Krista Belle Stewart, Eye Eye. Installation view, Teck Gallery, 2018. Photo: Blaine Campbell.

Krista Belle Stewart: Eye Eye

June 19, 2018 - April 27, 2019
Teck Gallery

Krista Belle Stewart's site-specific installation Eye Eye takes the artist's land in Douglas Lake, BC as a foundation. Responsive to its institutional context, Stewart brings her home territory to occupy the Teck Gallery. Eye Eye references an Okanagan phrase uttered to demonstrate one is present and, by way of attention the work uses the land as referent, material and concept in the form of earth made into tiles and installed on the gallery walls in a grid, as well as used as a pigment on gallery walls. This project connects to earlier works by Stewart in which her land was incorporated into installations and performances. In those projects the land was held in buckets and other vessels, and sonified with contact microphones. The land is seen by the artist as the oldest archive: traces of culture are inherent to the material.

Eye Eye is evocative of multiple histories of labour, land use and art. Stewart's strategies expose the tensions between personal and institutional narratives that are imposed on Indigenous bodies and their relationship to land, the way that the land services colonial systems and the way it can resist those systems. In working to transform the earth into hundreds of square tiles, Stewart conjures up ancient and ongoing production techniques and knowledges, architectural and sculptural forms, colonization, and surveying. And by installing the tiles in a grid, Stewart connects a view on land use to modern art history that includes the grand gestures of Land Art by the likes of Michael Heizer, Sol Lewitt's conceptual wall drawings and Agnes Martin's abstractions.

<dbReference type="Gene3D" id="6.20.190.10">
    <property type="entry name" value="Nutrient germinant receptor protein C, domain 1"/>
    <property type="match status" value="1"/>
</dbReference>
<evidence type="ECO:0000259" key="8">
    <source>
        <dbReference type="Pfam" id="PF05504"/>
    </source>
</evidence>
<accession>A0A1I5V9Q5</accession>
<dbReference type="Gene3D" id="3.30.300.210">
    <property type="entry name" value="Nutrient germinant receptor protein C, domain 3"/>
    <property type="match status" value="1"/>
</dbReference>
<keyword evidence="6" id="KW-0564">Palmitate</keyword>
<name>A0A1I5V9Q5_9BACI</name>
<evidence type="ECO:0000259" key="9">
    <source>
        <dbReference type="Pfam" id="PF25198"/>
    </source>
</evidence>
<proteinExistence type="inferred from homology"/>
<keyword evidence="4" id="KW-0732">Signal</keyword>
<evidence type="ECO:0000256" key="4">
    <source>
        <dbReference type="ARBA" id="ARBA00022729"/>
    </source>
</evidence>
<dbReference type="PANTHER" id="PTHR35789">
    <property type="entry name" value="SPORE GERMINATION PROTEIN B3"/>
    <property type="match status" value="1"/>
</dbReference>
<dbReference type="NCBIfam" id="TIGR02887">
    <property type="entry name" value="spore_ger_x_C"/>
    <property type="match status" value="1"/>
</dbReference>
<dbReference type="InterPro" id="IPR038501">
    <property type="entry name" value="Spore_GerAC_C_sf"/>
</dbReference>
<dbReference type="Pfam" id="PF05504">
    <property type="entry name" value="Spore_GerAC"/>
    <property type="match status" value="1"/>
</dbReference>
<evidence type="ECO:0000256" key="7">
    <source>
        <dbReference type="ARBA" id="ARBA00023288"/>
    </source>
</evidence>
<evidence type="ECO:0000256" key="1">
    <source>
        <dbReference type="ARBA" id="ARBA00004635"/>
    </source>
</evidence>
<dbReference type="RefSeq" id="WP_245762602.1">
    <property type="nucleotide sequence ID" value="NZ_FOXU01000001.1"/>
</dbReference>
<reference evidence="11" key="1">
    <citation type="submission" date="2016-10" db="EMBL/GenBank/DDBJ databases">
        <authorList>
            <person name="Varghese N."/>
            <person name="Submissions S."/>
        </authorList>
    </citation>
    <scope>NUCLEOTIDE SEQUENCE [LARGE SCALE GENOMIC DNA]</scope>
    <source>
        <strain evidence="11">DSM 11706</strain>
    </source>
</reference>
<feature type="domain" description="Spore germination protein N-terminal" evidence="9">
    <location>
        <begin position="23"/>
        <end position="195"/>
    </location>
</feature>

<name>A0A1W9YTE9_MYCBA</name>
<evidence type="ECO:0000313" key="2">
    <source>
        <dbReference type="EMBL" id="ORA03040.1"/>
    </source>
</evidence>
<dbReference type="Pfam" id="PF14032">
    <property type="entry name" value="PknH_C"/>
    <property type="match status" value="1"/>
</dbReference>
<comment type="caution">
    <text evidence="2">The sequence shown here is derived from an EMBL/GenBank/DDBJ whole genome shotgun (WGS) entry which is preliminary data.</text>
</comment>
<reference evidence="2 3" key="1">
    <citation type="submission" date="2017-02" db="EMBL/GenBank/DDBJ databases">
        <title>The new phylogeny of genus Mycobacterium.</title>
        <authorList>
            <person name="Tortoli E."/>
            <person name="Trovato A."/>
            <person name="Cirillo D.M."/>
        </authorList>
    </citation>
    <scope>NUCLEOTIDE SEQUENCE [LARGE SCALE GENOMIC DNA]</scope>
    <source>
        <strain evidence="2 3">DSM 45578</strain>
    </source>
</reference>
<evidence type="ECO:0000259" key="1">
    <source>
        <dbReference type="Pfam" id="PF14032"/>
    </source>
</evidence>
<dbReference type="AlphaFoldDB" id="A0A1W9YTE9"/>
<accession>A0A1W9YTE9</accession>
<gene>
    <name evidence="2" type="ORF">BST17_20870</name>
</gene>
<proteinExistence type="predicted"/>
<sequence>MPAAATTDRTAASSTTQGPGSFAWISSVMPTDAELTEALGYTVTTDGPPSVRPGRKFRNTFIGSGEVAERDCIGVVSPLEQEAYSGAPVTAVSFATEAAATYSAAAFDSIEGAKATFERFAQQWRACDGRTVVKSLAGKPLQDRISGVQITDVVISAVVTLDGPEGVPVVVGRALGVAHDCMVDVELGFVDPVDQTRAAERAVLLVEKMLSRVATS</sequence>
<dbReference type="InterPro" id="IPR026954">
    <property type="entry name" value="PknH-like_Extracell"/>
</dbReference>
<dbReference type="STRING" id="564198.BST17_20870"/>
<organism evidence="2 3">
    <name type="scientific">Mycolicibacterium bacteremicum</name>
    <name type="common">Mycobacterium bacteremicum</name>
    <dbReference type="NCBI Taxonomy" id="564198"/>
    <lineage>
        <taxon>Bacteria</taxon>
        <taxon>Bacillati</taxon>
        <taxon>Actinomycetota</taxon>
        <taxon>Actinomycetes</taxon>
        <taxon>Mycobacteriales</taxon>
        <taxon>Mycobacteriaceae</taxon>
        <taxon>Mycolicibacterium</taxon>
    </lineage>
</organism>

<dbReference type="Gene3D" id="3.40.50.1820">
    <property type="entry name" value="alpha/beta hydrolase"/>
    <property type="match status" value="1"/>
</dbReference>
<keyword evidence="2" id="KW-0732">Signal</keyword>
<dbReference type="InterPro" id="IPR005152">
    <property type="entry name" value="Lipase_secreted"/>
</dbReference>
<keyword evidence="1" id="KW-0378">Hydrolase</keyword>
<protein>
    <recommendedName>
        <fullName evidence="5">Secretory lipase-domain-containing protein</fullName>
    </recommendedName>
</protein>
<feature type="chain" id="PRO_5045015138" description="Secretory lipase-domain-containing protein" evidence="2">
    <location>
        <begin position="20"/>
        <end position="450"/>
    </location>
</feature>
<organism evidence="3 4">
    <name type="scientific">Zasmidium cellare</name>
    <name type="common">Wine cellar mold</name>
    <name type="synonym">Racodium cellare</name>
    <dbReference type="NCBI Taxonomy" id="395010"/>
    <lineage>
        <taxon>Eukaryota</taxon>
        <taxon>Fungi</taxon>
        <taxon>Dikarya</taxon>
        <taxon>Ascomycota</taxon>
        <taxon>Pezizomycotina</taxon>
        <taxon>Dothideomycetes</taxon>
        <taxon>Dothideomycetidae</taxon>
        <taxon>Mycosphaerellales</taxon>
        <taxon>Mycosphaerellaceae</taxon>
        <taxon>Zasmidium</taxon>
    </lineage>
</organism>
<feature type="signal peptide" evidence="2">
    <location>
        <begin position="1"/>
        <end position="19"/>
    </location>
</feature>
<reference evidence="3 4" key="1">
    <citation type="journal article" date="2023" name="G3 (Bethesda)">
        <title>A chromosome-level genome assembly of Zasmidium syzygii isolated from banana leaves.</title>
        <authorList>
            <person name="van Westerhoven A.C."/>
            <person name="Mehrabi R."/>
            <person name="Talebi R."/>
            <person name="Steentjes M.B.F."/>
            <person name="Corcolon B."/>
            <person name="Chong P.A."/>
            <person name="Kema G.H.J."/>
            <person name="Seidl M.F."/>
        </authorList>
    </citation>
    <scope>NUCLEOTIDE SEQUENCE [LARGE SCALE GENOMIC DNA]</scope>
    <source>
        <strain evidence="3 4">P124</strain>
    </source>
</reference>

The tile is a sculpture as well as component of a flat picture plane, holding an image on its surface while coalescing into an environment that interrupts the institutional materiality. The Teck Gallery is an implicitly performative space in that it accommodates continuous and intersecting activities that are not necessarily programmed by SFU Galleries. It functions as a public art site that has a large number of incidental viewers. Sited in this context Stewart's work infiltrates into the university, an institution that instructs cultural interpretation, and offers a different kind of knowledge of the land and the teachings of Douglas Lake to SFU and Vancouver. The artist will be making new tiles for the walls over the course of the project.

Stewart's work has been shown in solo exhibitions at Contemporary Art Gallery, Vancouver; Mercer Union, Toronto; and group exhibitions at Musée d'Art Contemporain, Montreal; Presentation House Gallery, North Vancouver; Vancouver Art Gallery; Artspeak, Vancouver; Western Front, Vancouver; and Esker Foundation, Calgary. Stewart holds a BFA from Emily Carr University of Art and Design and an MFA from the Milton Avery Graduate School of the Arts at Bard College in New York. She is a member of the Upper Nicola Band of the Okanagan Nation, and lives and works in Vancouver.

Curated by Melanie O'Brian 

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